Get the Shot! Shallow depth of Field

By: Todd Winner

One way to make your images stand out from the crowd is to shoot images with shallow depth of field. Our eyes naturally move to the area of sharpest focus, so by isolating your subject against a beautifully blurred background it directs your viewer to the important part of the image. Your subject won’t have to compete against a busy background that is equally as sharp. For underwater photographers this is going to be most easily achieved using macro lenses. The super wide lenses we typically use underwater for wide angle have a lot of DOF, even wide open. There are a number of factors that affect depth of field but some of the more important ones to consider are sensor size, lens focal length, subject distance and aperture. Larger sensors, like those found in full frame cameras, have less DOF than the smaller sensors found in most mirrorless and compacts. Longer focal length lenses have less DOF than shorter focal lengths. Moving closer to your subject or anything that adds magnification, like adding a SMC or CMC, will give you less DOF. Wide apertures or f–numbers like f/2.8 have shallow DOF while narrow stops like f/22 have deep DOF.

 

By using a wider f-stop the subject doesn't have to compete against a busy background.

 

Key settings

  • Macro lens (preferably a longer macro lens like a 100mm)
  • Manual camera exposure. 
  • Starting aperture around f/11 (compacts f/4)
  • Starting shutter speed (1/125)
  • Starting ISO 100
  • Manual or TTL strobes
  • Strobe placement (There is no one size fits all for strobe placement but since we are shooting macro, keep your strobes close to your macro port. Experiment with different angles and power ratios)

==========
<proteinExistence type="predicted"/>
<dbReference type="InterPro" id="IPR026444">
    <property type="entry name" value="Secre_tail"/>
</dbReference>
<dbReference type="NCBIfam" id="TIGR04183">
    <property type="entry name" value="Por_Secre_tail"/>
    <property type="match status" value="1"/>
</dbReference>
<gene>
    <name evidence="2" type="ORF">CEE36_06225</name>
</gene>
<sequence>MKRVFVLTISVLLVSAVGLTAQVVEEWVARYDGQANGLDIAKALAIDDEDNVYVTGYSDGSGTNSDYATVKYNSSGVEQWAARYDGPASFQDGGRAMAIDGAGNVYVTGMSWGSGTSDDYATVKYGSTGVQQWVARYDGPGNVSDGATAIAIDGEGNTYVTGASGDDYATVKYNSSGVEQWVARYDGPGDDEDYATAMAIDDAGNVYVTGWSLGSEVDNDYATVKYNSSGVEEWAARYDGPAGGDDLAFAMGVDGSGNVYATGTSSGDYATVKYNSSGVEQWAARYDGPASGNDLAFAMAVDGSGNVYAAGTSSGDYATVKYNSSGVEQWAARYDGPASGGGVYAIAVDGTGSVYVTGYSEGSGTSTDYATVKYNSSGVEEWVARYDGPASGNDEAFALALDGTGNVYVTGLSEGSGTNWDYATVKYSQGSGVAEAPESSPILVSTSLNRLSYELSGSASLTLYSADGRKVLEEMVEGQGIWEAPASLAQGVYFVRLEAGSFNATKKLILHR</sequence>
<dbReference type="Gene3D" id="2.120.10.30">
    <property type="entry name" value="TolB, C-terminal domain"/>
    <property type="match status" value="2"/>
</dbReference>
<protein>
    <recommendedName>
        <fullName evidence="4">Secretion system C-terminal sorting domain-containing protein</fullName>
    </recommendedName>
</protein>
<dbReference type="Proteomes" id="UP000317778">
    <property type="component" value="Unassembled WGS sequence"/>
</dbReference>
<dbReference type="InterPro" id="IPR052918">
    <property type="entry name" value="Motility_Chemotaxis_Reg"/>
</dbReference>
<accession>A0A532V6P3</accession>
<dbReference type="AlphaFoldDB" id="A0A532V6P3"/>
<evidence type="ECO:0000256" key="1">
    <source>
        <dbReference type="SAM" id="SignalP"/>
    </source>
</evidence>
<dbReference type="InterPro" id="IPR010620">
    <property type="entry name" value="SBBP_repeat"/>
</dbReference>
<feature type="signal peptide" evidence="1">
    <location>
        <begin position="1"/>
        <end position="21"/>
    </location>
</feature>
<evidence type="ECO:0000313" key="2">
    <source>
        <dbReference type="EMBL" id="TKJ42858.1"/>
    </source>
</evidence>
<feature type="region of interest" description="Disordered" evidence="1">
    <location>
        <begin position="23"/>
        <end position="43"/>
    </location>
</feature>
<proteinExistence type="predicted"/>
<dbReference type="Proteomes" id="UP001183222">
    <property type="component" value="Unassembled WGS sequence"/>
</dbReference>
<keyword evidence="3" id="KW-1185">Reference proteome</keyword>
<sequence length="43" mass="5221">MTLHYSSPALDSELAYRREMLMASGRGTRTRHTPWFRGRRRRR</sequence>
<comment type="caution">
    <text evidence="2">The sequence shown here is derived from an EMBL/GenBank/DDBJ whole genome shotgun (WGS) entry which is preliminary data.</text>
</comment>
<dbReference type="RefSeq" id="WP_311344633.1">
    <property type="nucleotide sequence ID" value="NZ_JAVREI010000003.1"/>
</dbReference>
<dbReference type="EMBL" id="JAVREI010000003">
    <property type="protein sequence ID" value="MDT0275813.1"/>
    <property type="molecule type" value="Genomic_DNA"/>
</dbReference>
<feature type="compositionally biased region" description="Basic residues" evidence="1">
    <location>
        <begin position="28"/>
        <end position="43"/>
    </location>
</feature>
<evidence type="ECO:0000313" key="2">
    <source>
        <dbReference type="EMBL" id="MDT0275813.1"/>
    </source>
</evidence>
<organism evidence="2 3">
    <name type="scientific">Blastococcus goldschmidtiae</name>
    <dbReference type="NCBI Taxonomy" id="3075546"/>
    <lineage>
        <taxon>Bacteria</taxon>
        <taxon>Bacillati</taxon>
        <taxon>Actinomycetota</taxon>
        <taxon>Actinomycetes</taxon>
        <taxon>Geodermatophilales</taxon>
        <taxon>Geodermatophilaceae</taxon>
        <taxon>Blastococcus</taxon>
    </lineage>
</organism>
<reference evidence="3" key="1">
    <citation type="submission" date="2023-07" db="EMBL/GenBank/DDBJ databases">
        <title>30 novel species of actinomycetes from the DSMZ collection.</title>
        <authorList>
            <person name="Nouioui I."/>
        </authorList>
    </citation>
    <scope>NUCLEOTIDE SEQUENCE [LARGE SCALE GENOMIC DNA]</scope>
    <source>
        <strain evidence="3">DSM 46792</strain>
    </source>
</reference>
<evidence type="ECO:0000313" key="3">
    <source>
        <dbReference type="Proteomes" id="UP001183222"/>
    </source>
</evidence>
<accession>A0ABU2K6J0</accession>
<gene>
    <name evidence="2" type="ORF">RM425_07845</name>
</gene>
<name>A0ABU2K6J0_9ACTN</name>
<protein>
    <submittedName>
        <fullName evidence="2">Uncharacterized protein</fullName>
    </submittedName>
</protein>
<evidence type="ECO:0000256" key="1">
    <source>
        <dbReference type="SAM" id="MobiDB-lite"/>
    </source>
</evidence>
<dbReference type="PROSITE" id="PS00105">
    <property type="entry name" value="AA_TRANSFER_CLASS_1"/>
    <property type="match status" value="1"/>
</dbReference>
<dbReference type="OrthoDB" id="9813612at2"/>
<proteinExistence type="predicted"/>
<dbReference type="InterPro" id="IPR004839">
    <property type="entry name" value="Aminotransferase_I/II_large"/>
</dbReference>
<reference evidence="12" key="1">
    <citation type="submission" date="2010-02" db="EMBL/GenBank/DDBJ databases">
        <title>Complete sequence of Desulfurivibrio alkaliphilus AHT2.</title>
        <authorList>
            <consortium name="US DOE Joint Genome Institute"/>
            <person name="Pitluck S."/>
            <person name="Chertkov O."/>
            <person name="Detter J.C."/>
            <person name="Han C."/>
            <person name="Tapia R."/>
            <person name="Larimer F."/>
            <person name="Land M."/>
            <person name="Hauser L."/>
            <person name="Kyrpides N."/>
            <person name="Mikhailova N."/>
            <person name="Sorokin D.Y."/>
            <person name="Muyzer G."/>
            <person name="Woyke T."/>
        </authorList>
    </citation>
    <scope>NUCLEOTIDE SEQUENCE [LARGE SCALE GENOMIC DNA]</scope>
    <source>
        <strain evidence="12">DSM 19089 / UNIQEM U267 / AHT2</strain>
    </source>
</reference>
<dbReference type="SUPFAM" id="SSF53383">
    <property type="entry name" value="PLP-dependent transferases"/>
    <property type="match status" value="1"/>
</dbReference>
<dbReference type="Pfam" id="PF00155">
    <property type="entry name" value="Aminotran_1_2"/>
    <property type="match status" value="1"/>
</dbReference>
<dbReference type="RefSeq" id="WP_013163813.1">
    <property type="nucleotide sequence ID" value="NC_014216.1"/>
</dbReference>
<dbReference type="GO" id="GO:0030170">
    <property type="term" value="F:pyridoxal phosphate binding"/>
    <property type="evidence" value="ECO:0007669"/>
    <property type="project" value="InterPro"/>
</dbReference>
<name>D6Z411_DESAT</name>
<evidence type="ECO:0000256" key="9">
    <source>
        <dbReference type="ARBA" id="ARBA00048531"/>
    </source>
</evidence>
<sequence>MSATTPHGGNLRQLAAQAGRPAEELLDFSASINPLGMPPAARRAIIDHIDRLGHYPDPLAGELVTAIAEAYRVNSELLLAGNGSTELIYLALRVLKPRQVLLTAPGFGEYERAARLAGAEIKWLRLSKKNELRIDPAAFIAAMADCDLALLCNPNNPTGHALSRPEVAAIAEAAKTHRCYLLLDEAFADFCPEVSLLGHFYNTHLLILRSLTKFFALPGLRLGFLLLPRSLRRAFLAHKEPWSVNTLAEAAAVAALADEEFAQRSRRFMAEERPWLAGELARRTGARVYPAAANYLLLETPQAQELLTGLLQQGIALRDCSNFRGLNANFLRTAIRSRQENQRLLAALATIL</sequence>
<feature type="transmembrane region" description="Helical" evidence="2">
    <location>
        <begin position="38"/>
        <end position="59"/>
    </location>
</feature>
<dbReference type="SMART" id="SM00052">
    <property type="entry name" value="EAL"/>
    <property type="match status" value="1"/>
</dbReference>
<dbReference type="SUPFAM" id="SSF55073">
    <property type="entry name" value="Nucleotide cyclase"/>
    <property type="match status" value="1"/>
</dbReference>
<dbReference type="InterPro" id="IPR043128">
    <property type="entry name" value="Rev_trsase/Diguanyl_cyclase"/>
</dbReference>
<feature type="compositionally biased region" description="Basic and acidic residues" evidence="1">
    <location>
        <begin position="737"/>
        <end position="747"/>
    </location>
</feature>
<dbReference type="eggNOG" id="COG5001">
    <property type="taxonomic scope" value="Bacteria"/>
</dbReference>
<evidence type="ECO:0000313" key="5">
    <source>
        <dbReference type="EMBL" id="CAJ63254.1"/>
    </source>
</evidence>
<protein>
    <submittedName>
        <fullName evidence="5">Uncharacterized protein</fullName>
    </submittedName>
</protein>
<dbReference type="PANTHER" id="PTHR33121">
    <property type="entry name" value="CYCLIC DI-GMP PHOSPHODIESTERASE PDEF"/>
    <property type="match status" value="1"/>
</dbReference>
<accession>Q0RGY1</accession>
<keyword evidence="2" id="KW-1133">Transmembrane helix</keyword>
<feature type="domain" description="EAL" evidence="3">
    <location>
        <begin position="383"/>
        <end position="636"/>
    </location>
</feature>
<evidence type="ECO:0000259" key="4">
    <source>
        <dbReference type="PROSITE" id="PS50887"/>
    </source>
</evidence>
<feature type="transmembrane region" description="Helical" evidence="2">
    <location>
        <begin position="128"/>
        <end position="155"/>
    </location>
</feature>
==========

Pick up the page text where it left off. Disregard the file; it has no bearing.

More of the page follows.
With a shallow DOF you can even use the subject to create an interesting background.

 

Getting the Shot

  1. Look for subjects that have a little distance between the subject and background. When shooting with higher magnifications the background can be closer. You can even use the subject itself to create the background.
  2. Set your camera to manual and adjust aperture, shutter speed and ISO. 
  3. If shooting manual strobes set to a lower power setting. (You will be letting in a lot of light with the wide apertures)
  4. Take a shot.
  5. Check focus, with very shallow DOF it may be impossible to to have both eyes or both rhinophores of a nudibranch or similar subject in focus. Typically you want to focus on the eye that is closest to the camera. Because the plane of focus is perpendicular to the lens, how you angle the camera will have a big impact on what is and is not in focus. An enhanced viewfinder is a nice accessory to have for these type of images.
  6. Make adjustments to your aperture and strobe power until you get the desired results.
  7. Be aware of objects that may still be visible in the foreground of the frame. Because we are working with very narrow depth of field, if these objects are closer to the lens than the subject, they will also be out of focus. Out of focus foregrounds can be distracting, but used intentionally you can create some interesting images.

This is a pretty extreme example of using the subject as the background. This was shot at f/6.3 with an SMC-1.

Post production

If you properly exposed the image, these type of shots typically require minimum
post production. These are my general settings in Lightroom for macro shallow DOF images:

  1. Fine tune the exposer in the basic tab.
  2. I typically add a little clarity to my macro images but doing so can also sharpen up the background. For shallow DOF images if I need to add clarity I like to use the adjustment brush or radial brush adding clarity to just the subject.
  3. Remove any backscatter using the healing brush.
  4. Add some sharpening with a mask in the detail tab.